New evidence links high-carb diets with increased risk of diabetes and other ills

Variously on this site I, and quite a few commentators, have expressed concern for the conventional vogue of advising a diet rich in carbohydrate. Excesses of carbohydrate can cause gluts of the hormone insulin which in turn can predispose us to all sorts of problems including weight gain, type 2 diabetes, metabolic syndrome and cardiovascular disease.

However, not all carbs are created equal: some disrupt blood sugar levels more than others. The extent to which a food raises blood sugar can be measured and is expressed as its glycaemic index or ‘GI’. However, the extent to which a food disrupts blood sugar and insulin will depend not just on its GI, but how much we eat of it. One way to get an idea of the overall effect of a food is to take its GI and multiply it by the amount of carbohydrate found in a standard portion of food. Divide this by 100 and we have a measurement known as the ‘glycaemic load’.

I’m going over this again in case it’s new to some people. And also because the study that I am writing about today looked specifically at the GIs and GLs of people’s diets and their relationship to health and disease.

The study, published in this month’s edition of the American Journal of Clinical Nutrition, amassed the available evidence assessing dietary GI and/or GL and risk of a variety of conditions including type 2 diabetes, heart disease, stroke, breast cancer and gallstones. The studies were what is known as ‘prospective’ studies: where individuals were followed over time to see what, if any, association exists between the GI or GL or their diet and their risk of disease.

The researchers assessed the relative risk of each condition in individuals eating a high GI diet, compared to those eating a low GI diet. They did the same, but this time focusing on GL rather than GI.

There significant findings from this study were:

A high GI diet was associated with a 40 per cent increased risk of type 2 diabetes

A high GL diet was associated with a 27 per cent increased risk of type 2 diabetes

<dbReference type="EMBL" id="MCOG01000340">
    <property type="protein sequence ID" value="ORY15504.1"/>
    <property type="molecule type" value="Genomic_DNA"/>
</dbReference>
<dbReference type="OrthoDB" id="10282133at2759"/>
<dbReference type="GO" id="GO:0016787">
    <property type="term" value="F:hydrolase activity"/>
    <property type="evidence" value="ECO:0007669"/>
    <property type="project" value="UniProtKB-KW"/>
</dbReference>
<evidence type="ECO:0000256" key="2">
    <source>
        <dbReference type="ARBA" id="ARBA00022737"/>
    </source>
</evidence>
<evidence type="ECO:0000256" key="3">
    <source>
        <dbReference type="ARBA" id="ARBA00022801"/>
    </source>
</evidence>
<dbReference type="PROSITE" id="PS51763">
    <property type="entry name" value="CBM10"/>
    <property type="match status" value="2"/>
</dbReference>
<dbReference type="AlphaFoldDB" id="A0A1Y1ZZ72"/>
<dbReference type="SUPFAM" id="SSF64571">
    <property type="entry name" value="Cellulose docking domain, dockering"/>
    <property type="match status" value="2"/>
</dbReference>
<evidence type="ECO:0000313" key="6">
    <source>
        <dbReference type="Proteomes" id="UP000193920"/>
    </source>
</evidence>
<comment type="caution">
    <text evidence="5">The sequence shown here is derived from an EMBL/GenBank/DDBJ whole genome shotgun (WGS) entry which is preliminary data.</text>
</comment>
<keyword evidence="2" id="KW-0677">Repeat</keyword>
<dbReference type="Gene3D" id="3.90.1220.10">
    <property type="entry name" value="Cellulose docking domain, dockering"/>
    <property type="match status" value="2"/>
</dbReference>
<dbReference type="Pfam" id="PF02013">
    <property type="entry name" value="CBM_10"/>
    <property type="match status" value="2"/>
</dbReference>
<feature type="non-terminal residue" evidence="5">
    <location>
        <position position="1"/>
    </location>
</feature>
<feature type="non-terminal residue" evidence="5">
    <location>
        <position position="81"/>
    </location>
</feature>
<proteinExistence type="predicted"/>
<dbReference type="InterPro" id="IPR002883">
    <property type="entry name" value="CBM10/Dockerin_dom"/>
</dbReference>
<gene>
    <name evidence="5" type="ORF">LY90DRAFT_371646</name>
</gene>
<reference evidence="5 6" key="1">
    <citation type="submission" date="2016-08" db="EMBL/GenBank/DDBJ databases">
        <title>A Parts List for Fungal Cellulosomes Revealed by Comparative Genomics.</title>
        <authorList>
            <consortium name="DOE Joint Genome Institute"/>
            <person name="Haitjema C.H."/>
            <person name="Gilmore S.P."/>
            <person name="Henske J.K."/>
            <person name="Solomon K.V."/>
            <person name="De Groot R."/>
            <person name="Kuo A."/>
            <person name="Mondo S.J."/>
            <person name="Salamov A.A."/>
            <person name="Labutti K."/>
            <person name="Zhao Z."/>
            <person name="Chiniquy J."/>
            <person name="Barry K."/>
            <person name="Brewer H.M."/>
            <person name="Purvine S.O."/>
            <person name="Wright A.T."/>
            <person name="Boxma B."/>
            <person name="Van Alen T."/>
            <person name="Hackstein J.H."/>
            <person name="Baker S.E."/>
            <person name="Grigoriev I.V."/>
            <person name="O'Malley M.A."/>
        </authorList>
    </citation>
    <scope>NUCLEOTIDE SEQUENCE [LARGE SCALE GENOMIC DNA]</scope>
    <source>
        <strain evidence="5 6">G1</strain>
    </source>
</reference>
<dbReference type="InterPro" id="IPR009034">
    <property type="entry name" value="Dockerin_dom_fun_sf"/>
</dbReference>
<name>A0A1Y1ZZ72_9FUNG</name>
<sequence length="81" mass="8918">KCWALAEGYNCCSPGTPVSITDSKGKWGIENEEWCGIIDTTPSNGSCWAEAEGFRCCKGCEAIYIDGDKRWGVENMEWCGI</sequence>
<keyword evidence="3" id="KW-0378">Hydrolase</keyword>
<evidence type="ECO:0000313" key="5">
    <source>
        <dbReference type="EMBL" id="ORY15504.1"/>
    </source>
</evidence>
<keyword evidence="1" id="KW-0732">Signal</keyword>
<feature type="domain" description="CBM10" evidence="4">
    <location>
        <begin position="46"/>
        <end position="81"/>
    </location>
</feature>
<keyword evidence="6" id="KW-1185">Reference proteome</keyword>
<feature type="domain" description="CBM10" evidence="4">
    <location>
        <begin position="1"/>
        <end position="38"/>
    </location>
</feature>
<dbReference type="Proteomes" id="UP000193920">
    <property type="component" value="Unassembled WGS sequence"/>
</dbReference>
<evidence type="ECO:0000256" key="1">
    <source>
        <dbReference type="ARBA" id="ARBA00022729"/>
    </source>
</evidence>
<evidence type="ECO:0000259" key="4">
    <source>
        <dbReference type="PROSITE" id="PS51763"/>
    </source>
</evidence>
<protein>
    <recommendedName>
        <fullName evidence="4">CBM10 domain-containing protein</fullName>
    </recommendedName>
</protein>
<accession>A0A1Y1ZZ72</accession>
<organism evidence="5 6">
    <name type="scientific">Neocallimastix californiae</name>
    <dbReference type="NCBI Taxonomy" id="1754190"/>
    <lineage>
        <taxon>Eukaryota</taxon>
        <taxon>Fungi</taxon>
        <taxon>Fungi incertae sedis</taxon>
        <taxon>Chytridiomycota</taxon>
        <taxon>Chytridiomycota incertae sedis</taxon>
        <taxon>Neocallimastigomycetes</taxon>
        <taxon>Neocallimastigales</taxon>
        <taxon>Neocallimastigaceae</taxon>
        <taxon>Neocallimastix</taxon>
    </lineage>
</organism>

A high GI diet was associated with a 25 per cent increased risk of heart disease

A high GI diet was associated with a 26 per cent increased risk of gallbladder disease

A high GL diet was associated with a 41 per cent increased risk of gallbladder disease

A high GI diet was associated with an 8 per cent increased risk of breast cancer

No significant associations were found between either dietary GI or GL and risk of stroke, eye disease, and cancer of the colon, pancreas, stomach and womb.

The authors of the study also assessed the relationship between GI/GL and all diseases. This analysis revealed:

A high GI diet was associated with a 14 per cent increased risk of all diseases

A high GL diet was associated with a 9 per cent increased risk of all diseases

Taken as a whole, these results suggest quite strong links between generally raised blood sugar levels and certain chronic diseases. Of particular relevance here seems to be the relationship between dietary GI and GL and risk of type 2 diabetes. Another recent study also found a link between high-carb consumption and enhanced risk of diabetes.

And of course, a carb-controlled diet will tend to be better for individual who have been diagnosed with diabetes.

Despite all this evidence, some would still have us believe that a diet for the prevention and treatment of diabetes should be the standard ‘healthy’ high-carb/low-fat diet the ‘virtues’ of which we’ve been hearing about for some decades now.

We should not be surprised that high GI and GL diets have links with increased disease risk, and type 2 diabetes in particular. What I think it a little more surprising about the results of this study is that it found generally stronger links between the GI and disease risk than those for dietary GL. My belief, certainly before this study, was that the GL would be a better guide to the overall biochemical disruption a food is likely to wreak, and therefore the health issues associated with its eating.